620 Spadina Avenue, Toronto, ON, M5S 2H4
Admission: $20 in support of the Museum
Tickets may be purchased at the door
To purchase tickets in advance, please call 416-923-9861
Culinary Professor at George Brown Chef School, and Culinary Judge on four seasons of the popular Food Network Production “Chopped Canada,” Anne Yarymowich has been a prominent contributor to the Toronto culinary scene for 30 years. During the course of her prestigious career, she held the position of Executive Chef at the Art Gallery of Ontario for 17 years.
Born in Montreal to parents of Ukrainian descent, Chef Yarymowich’s passion for cooking began at an early age. Influenced by her own ethnic heritage and her exposure to French-Canadian traditions, she incorporates both cultures into her culinary repertoire. As a member of Slow Food and a supporter of local producers, she focuses on all aspects of sustainability. Her accolades include:
- Chef of the Year, awarded by Ontario Hostelry Institute in 2009 at the annual Gold Awards Ceremony;
- Winner of the Bronze Medal at the Gold Medal Plates competition in November 2009, competing against nine of Toronto's most respected chefs.
- Named No. 3 in Toronto Life's “Top 10 New Restaurants” in 2009.
Saturday, March 24, 2018, 1:00-4:00 pm
Location: George Brown Chef School, 300 Adelaide St East, Toronto ON, M5A 1N1
Demo Theatre, room 112
Registration: $65. To register call 416.923.9861
Vic Satzewich grew up in Saskatoon, the child of displaced persons who came to Canada in the early 1950s. He is currently Professor of ociology at McMaster University. He has published nine books and many articles on various aspects of immigration, racism and social inequality in Canada. His books include The Ukrainian Diaspora (2002) and Points of Entry: How Canada's Visa Officers Decide Who Gets In (2015), which was awarded the John Porter Tradition of Excellence Book Award in 2016 by the Canadian Sociological Association. He is also a recipient of The Canadian Sociological Association's Outstanding Contribution Award.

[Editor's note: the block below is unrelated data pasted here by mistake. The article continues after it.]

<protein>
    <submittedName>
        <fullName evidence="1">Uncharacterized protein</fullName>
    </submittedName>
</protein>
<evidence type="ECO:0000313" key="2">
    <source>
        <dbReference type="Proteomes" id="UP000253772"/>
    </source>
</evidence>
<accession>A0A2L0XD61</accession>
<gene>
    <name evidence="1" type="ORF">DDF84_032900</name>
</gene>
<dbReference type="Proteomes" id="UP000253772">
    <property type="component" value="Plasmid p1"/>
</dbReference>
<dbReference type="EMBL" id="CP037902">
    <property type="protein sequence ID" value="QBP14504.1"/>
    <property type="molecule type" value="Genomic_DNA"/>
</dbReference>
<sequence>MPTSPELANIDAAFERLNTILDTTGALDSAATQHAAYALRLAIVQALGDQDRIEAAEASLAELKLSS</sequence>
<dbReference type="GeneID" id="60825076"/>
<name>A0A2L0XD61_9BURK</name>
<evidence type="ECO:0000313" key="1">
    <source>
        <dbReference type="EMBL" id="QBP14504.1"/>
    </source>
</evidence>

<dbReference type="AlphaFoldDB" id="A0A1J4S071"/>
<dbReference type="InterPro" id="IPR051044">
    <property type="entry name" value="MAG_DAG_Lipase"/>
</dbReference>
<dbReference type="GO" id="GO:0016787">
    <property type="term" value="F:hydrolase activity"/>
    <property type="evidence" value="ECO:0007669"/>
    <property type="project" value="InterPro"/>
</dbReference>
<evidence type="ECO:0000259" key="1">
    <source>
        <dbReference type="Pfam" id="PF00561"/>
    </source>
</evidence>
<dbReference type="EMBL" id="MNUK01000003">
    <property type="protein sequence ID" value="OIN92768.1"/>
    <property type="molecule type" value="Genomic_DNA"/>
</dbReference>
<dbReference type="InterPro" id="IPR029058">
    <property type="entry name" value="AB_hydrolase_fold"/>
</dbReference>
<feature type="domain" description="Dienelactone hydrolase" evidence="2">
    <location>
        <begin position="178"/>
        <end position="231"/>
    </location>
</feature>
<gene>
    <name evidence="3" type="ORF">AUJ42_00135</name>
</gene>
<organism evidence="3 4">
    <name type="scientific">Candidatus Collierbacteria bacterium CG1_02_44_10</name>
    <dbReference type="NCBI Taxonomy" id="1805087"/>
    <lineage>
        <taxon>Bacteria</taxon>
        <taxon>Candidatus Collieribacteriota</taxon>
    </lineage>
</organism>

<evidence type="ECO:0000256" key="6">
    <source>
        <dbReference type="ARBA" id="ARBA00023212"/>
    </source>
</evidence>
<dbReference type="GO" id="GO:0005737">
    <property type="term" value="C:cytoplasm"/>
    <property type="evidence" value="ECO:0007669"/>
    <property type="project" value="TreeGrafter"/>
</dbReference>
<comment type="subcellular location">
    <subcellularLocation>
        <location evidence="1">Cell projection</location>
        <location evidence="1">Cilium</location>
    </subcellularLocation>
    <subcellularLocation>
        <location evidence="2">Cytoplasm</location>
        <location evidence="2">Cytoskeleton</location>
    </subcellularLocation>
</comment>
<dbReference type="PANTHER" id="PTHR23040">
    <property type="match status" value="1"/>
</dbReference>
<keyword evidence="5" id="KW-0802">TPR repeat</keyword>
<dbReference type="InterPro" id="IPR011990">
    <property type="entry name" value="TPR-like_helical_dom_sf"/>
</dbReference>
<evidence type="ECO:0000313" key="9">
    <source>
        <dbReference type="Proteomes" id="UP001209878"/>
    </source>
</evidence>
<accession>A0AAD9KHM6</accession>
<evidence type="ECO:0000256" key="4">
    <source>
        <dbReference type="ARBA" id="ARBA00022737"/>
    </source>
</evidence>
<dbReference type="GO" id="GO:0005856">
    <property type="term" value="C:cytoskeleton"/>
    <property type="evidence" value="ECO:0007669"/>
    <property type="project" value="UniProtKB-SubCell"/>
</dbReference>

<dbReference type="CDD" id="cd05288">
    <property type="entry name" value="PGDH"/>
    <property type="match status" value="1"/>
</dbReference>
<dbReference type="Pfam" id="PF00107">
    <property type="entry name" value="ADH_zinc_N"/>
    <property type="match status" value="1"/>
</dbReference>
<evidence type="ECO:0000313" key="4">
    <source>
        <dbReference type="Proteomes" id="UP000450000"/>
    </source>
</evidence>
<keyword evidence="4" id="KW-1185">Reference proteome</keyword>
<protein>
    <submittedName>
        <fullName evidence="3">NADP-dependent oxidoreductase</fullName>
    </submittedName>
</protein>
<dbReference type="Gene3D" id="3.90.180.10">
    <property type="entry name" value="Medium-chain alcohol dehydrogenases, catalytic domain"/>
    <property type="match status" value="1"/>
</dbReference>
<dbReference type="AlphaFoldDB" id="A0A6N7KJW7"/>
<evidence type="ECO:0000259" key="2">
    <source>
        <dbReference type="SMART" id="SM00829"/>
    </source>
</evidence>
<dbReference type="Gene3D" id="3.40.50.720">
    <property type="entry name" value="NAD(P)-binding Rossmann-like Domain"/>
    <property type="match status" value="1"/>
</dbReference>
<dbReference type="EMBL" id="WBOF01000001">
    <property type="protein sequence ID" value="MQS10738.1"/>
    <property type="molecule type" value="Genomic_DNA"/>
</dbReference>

During this workshop Maria Rypan will teach participants the art of "beadweaving." The "sylianka" was once created by using multiple needles. Now we can get the same effect using a single needle and paying attention to colour placement. Learn basic netting for creating your own gerdan. Workshop fee of $40 includes materials for sampler.
Elizabeth Griffin holds a Masters degree in Art Conservation from Queen’s University, Kingston, Ontario. She has trained and worked at the Costume Institute and the Sherman Fairchild Center for Objects Conservation at The Metropolitan Museum of Art, New York, and was awarded a Getty Internship at the Chicago Historical Society, Chicago. She worked at the Institute of Archaeology and Cultural History, Museum of Natural History and Archaeology at the Norwegian University of Science and Technology in Trondheim, Norway as Cultural History Conservator.